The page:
by Goldmine Staff and The Associated Press
Alan W. Livingston, the music-industry executive who signed The Beatles and Frank Sinatra during his tenure at Capitol Records, died March 13 at his home in Beverly Hills, Calif. He was 91.
Livingston, who also created the popular Bozo the Clown character, became an executive at Capitol in the early 1950s. He signed Frank Sinatra at a low point in his career and introduced him to arranger Nelson Riddle. The pair produced “I’ve Got The World On A String” and “Young At Heart,” leading to Sinatra’s comeback on the charts.
As Capitol’s president, Livingston signed The Beach Boys, Steve Miller and The Band in the ’60s. Capitol, then partly owned by The Beatles’ UK record company, EMI, had rejected the group’s early hit singles as unsuitable for the American market. When Livingston heard “I Want to Hold Your Hand,” he agreed to release it and brought the Fab Four to the U.S in 1964 to promote it.
Jimmy Boyd, the child vocalist and actor best known for singing the original rendition of the Christmas novelty hit “I Saw Mommy Kissing Santa Claus” in 1952, died of cancer March 7 in Santa Monica, Calif. He was 70.
“I Saw Mommy” shot to the top of the Billboard charts three weeks after it was released. It sold 2 million records in less than 10 weeks. Boyd, who was 13 when he recorded the song, told Time magazine soon after its release that he was surprised by its success. “I like it personally,” he said, “but I didn’t think anyone would buy it.”
James Odell Johnson Sr., bass singer with the 1950s rhythm-and-blues vocal group the Whispers, died Jan. 1 in Baltimore after a lengthy illness. He was 73. Johnson and his roommate Bill Mills, Eugene “Lump” Lewis, Billy Thompson, and Thompson’s Douglass High classmate Isaiah “Terry” Johnson (no relation) formed the original group, then known as Terry Johnson and the Rhythm Kings, in early 1954.
Willie King, 65, an Alabama blues singer and guitarist whose career took him to the largest blues festivals in North America and Europe, died of a heart attack March 8.
King was named Blues Artist of the Year by Living Blues Magazine in 2004. He also appeared in the Martin Scorsese film “Feel Like Going Home.”
John Cephas, a blues guitarist and singer with the duo Cephas & Wiggins, died of natural causes March 4 at his home in Bowling Green, Ky. He was 78.
Cephas & Wiggins’ first U.S. album, Dog Days Of August, from 1987, won a Blues Music Award for Best Traditional Blues Album of the Year.
Country singer and Grand Ole Opry member Hank Locklin died March 8 at his home in Brewton, Ala. He was 91.
Locklin’s hits included “Send Me the Pillow You Dream On” and “Please Help Me I’m Falling.” He recently released his 65th album, “By the Grace of God.” He became an Opry member in 1960.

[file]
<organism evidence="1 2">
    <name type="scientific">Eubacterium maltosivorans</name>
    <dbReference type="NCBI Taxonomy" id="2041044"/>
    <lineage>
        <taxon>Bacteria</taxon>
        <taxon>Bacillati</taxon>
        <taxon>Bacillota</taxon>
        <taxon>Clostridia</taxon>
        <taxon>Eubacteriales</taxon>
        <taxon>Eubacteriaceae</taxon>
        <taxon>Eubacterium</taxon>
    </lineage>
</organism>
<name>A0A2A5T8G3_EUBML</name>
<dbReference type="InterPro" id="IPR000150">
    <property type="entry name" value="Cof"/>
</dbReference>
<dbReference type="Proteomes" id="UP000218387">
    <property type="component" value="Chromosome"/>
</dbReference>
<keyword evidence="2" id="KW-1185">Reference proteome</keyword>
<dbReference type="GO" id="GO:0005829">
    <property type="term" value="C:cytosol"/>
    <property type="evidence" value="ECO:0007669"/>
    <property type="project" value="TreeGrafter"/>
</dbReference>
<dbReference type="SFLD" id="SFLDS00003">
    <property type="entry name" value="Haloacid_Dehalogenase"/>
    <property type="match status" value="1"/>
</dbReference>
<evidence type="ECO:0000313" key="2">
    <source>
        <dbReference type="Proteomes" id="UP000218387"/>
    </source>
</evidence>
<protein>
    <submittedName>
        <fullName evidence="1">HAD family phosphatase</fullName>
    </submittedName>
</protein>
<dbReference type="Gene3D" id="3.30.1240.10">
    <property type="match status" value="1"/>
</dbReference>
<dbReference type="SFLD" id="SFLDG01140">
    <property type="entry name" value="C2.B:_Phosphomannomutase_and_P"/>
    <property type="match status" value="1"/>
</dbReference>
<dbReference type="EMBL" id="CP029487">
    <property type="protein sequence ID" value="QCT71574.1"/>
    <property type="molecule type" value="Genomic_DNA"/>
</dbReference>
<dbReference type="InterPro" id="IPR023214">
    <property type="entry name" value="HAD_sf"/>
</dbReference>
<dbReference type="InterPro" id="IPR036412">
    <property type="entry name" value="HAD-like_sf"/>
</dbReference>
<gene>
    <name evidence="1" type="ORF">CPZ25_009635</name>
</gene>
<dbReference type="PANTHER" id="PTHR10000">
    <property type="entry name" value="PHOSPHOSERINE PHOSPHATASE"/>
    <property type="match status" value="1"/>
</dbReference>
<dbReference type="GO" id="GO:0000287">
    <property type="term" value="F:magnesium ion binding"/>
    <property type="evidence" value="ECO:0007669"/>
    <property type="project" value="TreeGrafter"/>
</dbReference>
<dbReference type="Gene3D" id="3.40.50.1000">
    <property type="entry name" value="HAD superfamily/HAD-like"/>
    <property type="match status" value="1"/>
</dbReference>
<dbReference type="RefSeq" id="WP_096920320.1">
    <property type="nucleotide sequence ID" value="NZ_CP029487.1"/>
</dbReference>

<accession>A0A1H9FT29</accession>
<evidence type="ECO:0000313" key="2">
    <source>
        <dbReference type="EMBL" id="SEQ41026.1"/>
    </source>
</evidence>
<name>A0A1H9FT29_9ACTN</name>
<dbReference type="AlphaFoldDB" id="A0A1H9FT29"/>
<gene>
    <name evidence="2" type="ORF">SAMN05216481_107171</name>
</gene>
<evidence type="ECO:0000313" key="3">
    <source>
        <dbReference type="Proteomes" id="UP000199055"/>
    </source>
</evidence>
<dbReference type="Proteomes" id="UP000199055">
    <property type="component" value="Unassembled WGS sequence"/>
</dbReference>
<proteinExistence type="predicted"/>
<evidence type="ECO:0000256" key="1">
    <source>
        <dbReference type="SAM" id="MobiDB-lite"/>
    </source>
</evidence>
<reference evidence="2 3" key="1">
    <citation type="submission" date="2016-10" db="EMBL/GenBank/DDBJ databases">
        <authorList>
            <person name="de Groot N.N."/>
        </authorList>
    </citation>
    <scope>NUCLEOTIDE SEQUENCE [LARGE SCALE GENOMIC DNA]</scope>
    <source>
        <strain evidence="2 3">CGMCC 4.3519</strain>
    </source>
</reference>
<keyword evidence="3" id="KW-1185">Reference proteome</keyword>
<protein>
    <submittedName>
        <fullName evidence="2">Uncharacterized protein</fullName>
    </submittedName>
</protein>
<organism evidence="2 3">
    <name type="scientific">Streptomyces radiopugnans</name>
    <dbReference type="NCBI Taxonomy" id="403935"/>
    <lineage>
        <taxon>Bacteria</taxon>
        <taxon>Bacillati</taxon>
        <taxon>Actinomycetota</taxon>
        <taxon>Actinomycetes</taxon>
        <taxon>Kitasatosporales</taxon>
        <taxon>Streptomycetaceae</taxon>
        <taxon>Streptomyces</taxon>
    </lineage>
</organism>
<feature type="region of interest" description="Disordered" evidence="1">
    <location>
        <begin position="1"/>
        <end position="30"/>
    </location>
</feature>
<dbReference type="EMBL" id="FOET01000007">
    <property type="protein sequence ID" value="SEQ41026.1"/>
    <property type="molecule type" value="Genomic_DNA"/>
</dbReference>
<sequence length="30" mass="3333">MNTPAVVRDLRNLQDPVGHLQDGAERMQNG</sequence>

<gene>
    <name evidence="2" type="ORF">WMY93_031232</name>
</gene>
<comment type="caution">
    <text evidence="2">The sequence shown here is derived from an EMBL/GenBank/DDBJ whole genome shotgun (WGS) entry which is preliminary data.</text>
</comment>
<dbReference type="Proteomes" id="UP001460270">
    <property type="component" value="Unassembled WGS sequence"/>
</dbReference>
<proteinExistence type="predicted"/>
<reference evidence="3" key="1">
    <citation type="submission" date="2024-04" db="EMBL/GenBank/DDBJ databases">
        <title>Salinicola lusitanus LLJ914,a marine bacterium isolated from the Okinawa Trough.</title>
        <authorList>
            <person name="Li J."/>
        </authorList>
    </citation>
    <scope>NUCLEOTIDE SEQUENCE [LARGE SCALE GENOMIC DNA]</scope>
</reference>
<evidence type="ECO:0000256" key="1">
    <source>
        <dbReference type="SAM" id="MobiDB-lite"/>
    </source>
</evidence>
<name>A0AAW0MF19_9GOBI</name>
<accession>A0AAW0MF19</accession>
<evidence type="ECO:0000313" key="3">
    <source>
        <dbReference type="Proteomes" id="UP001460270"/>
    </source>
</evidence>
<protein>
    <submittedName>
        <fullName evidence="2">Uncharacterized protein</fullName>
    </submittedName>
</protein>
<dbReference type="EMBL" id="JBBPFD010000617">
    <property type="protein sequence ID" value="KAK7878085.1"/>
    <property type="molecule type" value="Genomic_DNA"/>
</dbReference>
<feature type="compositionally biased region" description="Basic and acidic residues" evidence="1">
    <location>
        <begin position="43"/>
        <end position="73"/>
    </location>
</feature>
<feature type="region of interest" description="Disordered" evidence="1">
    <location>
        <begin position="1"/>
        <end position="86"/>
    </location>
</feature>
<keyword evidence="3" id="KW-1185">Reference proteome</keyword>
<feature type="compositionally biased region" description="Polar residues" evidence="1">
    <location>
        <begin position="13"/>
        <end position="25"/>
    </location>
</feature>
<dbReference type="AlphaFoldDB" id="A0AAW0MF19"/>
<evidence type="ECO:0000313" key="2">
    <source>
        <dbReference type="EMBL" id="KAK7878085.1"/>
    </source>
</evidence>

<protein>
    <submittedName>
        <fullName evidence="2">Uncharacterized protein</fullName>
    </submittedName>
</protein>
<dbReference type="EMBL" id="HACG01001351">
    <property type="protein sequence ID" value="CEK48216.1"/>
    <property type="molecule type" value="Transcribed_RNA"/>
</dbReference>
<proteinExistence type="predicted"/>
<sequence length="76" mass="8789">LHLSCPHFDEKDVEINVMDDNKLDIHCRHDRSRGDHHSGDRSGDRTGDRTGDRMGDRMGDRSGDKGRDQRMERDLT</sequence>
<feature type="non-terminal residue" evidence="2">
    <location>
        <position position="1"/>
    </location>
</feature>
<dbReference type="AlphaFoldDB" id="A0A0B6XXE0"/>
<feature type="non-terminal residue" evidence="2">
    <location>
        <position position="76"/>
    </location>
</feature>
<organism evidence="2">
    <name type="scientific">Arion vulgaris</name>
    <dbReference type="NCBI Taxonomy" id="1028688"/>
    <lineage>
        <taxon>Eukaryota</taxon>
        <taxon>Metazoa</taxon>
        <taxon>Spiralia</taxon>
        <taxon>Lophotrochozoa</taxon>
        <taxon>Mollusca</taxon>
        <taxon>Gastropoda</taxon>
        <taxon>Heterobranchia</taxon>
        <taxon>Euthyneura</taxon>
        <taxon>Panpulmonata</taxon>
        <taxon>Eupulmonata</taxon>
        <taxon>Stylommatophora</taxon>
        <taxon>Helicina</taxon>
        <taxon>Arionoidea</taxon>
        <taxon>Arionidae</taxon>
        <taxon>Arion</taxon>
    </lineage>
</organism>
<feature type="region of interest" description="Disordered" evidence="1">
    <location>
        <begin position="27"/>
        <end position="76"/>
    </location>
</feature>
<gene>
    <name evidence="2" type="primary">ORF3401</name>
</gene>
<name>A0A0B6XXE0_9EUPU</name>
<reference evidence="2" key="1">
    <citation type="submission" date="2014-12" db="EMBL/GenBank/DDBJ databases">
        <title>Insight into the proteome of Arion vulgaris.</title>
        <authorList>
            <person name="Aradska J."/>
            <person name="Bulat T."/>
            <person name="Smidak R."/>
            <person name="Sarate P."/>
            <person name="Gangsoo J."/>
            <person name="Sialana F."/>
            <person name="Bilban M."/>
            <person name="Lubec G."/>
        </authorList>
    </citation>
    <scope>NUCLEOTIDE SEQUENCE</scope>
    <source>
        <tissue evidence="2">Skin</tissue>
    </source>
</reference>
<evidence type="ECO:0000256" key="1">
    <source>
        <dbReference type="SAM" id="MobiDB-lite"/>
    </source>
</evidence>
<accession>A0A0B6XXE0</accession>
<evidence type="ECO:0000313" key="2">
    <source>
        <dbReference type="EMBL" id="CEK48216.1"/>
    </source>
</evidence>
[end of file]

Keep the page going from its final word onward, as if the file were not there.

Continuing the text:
Grand Ole Opry singer Ernie Ashworth, who had a No. 1 hit in 1963 with “Talk Back Trembling Lips,” died March 2 in Hartsville, Tenn., after a sudden illness. He was 80.
Ashworth began his career writing songs for Little Jimmy Dickens, Carl Smith, Johnny Horton and pop idol Paul Anka. He joined the Grand Ole Opry in 1964.
Irby Mandrell, Barbara Mandrell’s father and longtime manager, died in a Nashville, Tenn., hospital at age 84. A spokeswoman for the country star said the elder Mandrell died March 5 at Baptist Hospital after a brief stay.
Altovise Joanne Gore Davis, a dancer and actress and the widow of Sammy Davis Jr., died March 14 in Los Angeles after suffering a stroke. She was 65.
After Sammy Davis’ death in 1990, she was left to sort through his multimillion IRS tax debt and oversee his troubled estate. Last year, she sued two former business partners in federal court, claiming they tricked her into signing away the rights to the estate. The suit is pending.
Avid record collector Eddie Hoover died Feb. 4 in California. He was 66. Hoover was a longshoreman for 35 years and a longtime rock ’n’ roll music fan.
Doug Hanners of the Austin Record Convention recalled, “Eddie never had the aggressive ‘killer’ instinct that typifies most longtime collectors. He had a easygoing attitude and a ready smile for most situations … Eddie attended all the record shows up and down the length of California and started coming to the big Austin, Texas, show in the early ’80s.” Hanners said Hoover continued to attend the Austin show even after becoming wheelchair-bound due to complications from diabetes. “Eddie was a dedicated collector and a true friend, we’ll all miss him,” Hanners said.
Radio station WVON-AM says Chicago DJ Richard Pegue, known as “Doctor Dusty” for his sets of classic R&B, died March 3 of heart failure. He was 64.
by Goldmine Staff and The Associated Press